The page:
We previously read how yoga is for everyone. However, every exercise has some limitations when it comes to the older age groups. Though there is no age limit to start working out, it is always better to be prepared than risk injury, especially when the side effects of aging affect your physical health. We spoke to Rohit Dulal, a yoga guru and director at Vinod Dulal Yoga Institute, who answered all our queries on yoga for older people.
How does yoga help with aging?
Aging can lead to lower bone density, slower heart rate, reduced vision and digestive issues, to name a few issues. This is where yoga comes in. Regular practice can help you remain physiologically young. Performing asanas can help you counteract the effects of aging by building muscular strength, increasing bone density and maintaining joint flexibility. Some asanas require you to perform back bending movements which can help rebuild the spinal column. Inversion asanas enable effective blood circulation and help with low blood pressure. Yoga can help with physical well being as it helps you gain more strength to support your body at an old age.
Yoga can counter the effects of aging as it works at the cellular level. It helps with ailments like osteoarthritis which affects hips, knees and feet. Yoga is a form of non drug therapy that strengthens the muscles around painful joints to support functional movement. Targeted stretching helps reduce stiffness and increases the range-of-motion of the affected area. Plus, yoga has plenty of accessible Balancing poses that help strengthen weak knees and ankles to enhance static and dynamic balancing.
Yoga understands the body from an all-encompassing perspective. Yoga asanas are not simply targeted exercises for the body like a gym workout. Asanas affect the nervous system, stimulate many internal systems, build muscle and strengthen bones. And these are only the physical and mental aspects of yoga, whereas yoga affects people at a spiritual and energetic level too. Hence, day to day complications such as impaired digestion, common physical pains and mental disorders etc can all be managed with yoga.
Yoga practitioners with sufficient practice can slowly build up the strength and focus so theycan perform advanced poses. It is all about respecting your own body limitations and approaching the practice with an intent to learn about yourself, rather than pursue an ego-driven approach to reach a certain level of physical performance. A healthy goal is to remain healthy and aware of our body.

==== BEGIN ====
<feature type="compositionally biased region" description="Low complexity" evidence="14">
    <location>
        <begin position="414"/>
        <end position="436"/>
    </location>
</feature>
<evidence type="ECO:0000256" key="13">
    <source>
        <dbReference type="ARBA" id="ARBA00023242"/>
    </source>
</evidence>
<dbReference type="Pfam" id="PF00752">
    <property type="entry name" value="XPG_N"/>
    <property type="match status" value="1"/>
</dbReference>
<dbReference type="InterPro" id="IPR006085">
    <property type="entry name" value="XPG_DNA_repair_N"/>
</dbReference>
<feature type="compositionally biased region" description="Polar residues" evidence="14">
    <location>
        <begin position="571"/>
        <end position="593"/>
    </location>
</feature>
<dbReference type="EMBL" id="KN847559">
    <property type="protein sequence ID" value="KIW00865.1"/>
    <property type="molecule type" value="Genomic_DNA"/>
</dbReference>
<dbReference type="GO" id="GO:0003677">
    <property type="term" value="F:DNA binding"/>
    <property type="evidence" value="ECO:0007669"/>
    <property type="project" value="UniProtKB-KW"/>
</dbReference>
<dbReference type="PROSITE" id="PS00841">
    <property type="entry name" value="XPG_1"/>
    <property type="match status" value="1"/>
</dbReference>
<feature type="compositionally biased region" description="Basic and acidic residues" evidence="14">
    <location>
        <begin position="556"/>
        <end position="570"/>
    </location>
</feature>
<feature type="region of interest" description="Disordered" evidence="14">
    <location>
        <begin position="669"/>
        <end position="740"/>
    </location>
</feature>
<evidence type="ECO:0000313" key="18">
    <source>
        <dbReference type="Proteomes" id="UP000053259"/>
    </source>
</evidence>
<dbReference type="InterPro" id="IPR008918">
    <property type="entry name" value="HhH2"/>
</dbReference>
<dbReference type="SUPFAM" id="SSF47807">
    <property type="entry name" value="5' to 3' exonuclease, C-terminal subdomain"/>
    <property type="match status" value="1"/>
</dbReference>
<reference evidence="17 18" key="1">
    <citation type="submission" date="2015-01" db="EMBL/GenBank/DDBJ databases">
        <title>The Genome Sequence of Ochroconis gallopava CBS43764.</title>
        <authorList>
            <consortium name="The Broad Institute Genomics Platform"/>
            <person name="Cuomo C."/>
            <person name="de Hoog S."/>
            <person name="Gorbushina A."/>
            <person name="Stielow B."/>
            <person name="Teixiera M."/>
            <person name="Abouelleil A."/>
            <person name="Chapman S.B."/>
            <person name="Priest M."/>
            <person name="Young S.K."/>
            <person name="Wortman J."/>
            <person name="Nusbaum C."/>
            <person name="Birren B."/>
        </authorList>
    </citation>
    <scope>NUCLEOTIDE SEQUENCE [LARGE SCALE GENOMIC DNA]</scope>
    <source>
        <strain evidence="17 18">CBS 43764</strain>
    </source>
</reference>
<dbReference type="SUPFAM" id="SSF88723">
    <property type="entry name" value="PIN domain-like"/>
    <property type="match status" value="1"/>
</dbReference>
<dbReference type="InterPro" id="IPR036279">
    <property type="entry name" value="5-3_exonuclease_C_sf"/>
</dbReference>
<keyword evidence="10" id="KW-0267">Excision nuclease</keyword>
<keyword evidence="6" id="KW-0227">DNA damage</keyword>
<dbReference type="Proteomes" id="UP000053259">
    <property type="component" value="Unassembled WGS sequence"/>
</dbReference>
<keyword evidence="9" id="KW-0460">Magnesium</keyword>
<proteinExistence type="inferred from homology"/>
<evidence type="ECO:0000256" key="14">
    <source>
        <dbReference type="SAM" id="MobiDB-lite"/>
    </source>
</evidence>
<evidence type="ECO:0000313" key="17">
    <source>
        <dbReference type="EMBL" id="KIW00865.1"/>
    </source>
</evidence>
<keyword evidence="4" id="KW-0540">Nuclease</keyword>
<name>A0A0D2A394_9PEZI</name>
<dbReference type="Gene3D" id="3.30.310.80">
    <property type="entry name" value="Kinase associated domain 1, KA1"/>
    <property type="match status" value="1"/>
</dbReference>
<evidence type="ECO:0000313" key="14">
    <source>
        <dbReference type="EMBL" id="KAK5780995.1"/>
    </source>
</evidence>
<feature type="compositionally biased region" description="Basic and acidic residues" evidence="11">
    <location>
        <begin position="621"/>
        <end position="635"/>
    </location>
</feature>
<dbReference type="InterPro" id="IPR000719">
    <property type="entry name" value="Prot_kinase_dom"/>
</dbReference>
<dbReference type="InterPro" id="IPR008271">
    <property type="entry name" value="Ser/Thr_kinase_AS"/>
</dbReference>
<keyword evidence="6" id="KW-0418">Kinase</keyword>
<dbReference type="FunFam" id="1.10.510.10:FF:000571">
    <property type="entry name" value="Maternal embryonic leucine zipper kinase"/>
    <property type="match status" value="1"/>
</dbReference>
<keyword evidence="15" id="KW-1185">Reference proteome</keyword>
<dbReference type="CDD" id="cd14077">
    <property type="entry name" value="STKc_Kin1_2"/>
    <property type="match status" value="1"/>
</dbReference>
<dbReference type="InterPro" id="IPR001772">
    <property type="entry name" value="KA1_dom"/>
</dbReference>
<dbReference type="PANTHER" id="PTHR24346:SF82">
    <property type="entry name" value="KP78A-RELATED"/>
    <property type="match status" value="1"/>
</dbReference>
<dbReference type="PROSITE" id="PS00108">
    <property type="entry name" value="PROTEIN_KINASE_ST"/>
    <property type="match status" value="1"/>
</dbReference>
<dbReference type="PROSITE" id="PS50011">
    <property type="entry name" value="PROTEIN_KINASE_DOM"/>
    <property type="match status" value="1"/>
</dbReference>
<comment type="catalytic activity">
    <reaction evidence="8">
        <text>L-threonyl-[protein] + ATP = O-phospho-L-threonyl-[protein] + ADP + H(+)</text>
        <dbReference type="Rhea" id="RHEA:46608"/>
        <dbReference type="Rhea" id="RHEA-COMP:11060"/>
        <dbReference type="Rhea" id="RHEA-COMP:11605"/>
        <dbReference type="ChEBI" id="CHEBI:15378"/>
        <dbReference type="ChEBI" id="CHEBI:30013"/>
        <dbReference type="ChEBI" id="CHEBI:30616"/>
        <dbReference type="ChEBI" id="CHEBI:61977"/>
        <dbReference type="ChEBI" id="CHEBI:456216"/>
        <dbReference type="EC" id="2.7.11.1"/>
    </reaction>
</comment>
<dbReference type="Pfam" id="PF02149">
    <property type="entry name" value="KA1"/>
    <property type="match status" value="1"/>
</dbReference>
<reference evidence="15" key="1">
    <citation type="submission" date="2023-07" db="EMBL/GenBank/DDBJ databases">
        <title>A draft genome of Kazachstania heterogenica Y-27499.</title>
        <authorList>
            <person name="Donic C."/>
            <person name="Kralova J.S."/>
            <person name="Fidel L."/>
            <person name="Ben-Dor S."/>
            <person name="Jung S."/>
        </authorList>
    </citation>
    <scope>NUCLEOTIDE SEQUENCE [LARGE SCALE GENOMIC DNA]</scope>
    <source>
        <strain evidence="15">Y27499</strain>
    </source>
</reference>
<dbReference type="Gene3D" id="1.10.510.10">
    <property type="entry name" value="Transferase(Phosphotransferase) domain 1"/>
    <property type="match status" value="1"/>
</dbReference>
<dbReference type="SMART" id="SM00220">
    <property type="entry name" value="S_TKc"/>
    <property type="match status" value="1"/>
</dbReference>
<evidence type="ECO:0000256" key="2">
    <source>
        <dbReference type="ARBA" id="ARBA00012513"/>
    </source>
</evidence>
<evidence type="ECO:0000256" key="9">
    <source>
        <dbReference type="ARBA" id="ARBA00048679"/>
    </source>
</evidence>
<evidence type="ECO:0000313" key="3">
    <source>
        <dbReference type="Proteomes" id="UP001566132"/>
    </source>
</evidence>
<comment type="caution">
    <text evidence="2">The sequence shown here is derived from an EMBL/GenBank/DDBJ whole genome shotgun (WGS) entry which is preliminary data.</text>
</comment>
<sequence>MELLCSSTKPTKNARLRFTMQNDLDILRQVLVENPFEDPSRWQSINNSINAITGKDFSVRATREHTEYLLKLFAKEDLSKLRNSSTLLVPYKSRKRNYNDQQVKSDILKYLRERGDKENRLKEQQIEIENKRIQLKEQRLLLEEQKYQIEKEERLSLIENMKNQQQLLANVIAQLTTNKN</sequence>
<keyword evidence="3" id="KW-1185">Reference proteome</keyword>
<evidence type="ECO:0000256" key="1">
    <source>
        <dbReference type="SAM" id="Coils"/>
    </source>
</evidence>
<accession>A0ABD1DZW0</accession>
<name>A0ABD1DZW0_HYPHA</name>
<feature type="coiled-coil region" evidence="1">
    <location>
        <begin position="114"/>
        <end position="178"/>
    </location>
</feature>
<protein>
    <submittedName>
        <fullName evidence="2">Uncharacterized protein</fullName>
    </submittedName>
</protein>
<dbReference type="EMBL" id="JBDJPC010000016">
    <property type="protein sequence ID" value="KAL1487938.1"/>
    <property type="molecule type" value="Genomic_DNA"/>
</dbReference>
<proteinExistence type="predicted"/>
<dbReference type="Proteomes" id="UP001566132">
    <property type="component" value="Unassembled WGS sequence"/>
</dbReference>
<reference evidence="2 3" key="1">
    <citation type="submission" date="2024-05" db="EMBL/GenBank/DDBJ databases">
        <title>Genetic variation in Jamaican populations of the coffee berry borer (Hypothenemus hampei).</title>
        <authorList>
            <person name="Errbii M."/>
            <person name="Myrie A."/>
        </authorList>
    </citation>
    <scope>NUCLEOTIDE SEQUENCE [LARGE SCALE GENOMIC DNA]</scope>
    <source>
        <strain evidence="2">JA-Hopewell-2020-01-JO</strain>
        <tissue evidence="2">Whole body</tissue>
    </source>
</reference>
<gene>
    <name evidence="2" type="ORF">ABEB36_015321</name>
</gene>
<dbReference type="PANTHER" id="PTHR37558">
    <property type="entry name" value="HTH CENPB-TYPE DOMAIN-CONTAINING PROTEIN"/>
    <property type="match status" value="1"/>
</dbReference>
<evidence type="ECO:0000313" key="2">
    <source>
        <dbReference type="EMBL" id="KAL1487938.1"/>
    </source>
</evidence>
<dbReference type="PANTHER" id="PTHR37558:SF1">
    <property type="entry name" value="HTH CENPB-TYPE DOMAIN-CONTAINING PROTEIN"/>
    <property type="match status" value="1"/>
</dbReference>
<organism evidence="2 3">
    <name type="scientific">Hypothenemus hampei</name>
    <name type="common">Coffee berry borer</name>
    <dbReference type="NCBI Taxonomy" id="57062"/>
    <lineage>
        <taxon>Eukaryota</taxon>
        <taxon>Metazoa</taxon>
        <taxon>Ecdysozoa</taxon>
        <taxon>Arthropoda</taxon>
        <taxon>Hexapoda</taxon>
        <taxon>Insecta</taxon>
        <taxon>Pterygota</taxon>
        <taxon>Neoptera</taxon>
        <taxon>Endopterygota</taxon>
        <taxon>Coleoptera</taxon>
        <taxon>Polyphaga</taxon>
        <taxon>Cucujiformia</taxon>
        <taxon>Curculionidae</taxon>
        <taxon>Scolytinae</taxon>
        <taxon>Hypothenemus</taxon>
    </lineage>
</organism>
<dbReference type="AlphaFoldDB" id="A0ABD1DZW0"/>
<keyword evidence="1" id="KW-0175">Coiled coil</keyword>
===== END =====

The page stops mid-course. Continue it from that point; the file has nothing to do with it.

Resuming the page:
Yoga as a therapy is real and the teachers who teach yoga to heal are known as yoga therapists. Nowadays, the term medical yoga has become synonymous with yoga classes taught in medical settings for curing health conditions. A certified yoga instructor goes through the basic coursework which helps them teach people of all age groups. However, the benefits of yoga remain the same.
Aging is a normal life process that we all have to go through. It is important to know that at an older age, you have softer bones and are more prone to injury. Hence, older students must not force themselves, but rather gradually progress through simple asanas. Yoga at an older age is best effective as a restorative and passive practice. One red flag you might want to avoid is where teachers teach a blanket yoga sequence to all attendees. Asana sequences and practices should always cater to your health concerns and goals.
In this case, it is necessary to find your Guru and devote yourself for a month. Group classes and pre-recorded apps tend to make everyone do the same pose, in the same way. This will risk your health as health conditions are not taken into considerations. Even finding the right yoga guru may be a challenge, so keep an open mind and look for other gurus, if you are unable to notice any physical or mental results.
Fluid Intelligence is the ability to think and solve new or unique problems. Yoga practitioners and meditators show a slower decline in Fluid Intelligence compared to other people. This will help you be mentally stimulated even at later ages when brain function is known to deteriorate. Yoga inculcates a sense of balance, calmness and awareness, which teaches us to accept life’s challenges and handle them gracefully.
Yoga can help you keep physically and mentally fit at any age. You can start slow and build up to any asana as there are progressions for all difficulties. To answer your question, no, it is never too late to start yoga. Finding the right instructor and enjoying the practice will help you reap the many benefits of yoga at any age.